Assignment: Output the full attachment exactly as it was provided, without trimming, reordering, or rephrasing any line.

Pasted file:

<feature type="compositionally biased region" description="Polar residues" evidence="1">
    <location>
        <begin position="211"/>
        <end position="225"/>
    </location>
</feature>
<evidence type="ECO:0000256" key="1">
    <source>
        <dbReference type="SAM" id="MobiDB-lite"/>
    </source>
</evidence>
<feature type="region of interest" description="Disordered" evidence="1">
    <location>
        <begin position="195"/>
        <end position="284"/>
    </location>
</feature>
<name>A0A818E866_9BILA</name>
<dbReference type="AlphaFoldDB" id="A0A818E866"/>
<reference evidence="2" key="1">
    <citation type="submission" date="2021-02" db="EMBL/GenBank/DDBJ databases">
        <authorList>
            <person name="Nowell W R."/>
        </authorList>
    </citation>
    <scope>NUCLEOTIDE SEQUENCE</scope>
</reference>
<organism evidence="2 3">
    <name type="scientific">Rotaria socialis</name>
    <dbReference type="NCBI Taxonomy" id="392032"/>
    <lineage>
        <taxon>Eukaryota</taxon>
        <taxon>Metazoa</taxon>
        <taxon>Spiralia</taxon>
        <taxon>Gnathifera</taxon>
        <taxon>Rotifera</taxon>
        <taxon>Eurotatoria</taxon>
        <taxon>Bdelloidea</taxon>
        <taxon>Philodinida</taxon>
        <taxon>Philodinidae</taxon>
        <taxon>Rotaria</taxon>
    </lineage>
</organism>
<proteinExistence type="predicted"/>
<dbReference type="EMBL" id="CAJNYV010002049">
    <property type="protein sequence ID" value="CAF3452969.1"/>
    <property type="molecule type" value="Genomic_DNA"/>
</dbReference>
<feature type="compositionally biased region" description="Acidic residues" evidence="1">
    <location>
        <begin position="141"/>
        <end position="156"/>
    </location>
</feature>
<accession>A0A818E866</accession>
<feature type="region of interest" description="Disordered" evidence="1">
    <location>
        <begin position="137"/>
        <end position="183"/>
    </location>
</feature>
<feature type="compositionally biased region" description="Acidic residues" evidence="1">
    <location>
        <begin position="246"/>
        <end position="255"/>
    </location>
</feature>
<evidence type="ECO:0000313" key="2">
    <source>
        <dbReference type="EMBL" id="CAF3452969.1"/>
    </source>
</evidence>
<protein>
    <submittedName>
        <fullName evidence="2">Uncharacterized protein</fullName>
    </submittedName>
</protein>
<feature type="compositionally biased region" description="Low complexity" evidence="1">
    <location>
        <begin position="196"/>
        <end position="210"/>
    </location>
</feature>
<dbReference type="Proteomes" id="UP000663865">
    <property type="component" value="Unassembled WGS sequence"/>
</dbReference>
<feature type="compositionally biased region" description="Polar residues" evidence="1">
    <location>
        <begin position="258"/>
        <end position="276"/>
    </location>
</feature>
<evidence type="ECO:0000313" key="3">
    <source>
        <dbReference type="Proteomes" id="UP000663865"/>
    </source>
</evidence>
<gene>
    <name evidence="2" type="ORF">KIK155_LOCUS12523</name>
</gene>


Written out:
<feature type="compositionally biased region" description="Polar residues" evidence="1">
    <location>
        <begin position="211"/>
        <end position="225"/>
    </location>
</feature>
<evidence type="ECO:0000256" key="1">
    <source>
        <dbReference type="SAM" id="MobiDB-lite"/>
    </source>
</evidence>
<feature type="region of interest" description="Disordered" evidence="1">
    <location>
        <begin position="195"/>
        <end position="284"/>
    </location>
</feature>
<name>A0A818E866_9BILA</name>
<dbReference type="AlphaFoldDB" id="A0A818E866"/>
<reference evidence="2" key="1">
    <citation type="submission" date="2021-02" db="EMBL/GenBank/DDBJ databases">
        <authorList>
            <person name="Nowell W R."/>
        </authorList>
    </citation>
    <scope>NUCLEOTIDE SEQUENCE</scope>
</reference>
<organism evidence="2 3">
    <name type="scientific">Rotaria socialis</name>
    <dbReference type="NCBI Taxonomy" id="392032"/>
    <lineage>
        <taxon>Eukaryota</taxon>
        <taxon>Metazoa</taxon>
        <taxon>Spiralia</taxon>
        <taxon>Gnathifera</taxon>
        <taxon>Rotifera</taxon>
        <taxon>Eurotatoria</taxon>
        <taxon>Bdelloidea</taxon>
        <taxon>Philodinida</taxon>
        <taxon>Philodinidae</taxon>
        <taxon>Rotaria</taxon>
    </lineage>
</organism>
<proteinExistence type="predicted"/>
<dbReference type="EMBL" id="CAJNYV010002049">
    <property type="protein sequence ID" value="CAF3452969.1"/>
    <property type="molecule type" value="Genomic_DNA"/>
</dbReference>
<feature type="compositionally biased region" description="Acidic residues" evidence="1">
    <location>
        <begin position="141"/>
        <end position="156"/>
    </location>
</feature>
<accession>A0A818E866</accession>
<feature type="region of interest" description="Disordered" evidence="1">
    <location>
        <begin position="137"/>
        <end position="183"/>
    </location>
</feature>
<feature type="compositionally biased region" description="Acidic residues" evidence="1">
    <location>
        <begin position="246"/>
        <end position="255"/>
    </location>
</feature>
<evidence type="ECO:0000313" key="2">
    <source>
        <dbReference type="EMBL" id="CAF3452969.1"/>
    </source>
</evidence>
<protein>
    <submittedName>
        <fullName evidence="2">Uncharacterized protein</fullName>
    </submittedName>
</protein>
<feature type="compositionally biased region" description="Low complexity" evidence="1">
    <location>
        <begin position="196"/>
        <end position="210"/>
    </location>
</feature>
<dbReference type="Proteomes" id="UP000663865">
    <property type="component" value="Unassembled WGS sequence"/>
</dbReference>
<feature type="compositionally biased region" description="Polar residues" evidence="1">
    <location>
        <begin position="258"/>
        <end position="276"/>
    </location>
</feature>
<evidence type="ECO:0000313" key="3">
    <source>
        <dbReference type="Proteomes" id="UP000663865"/>
    </source>
</evidence>
<gene>
    <name evidence="2" type="ORF">KIK155_LOCUS12523</name>
</gene>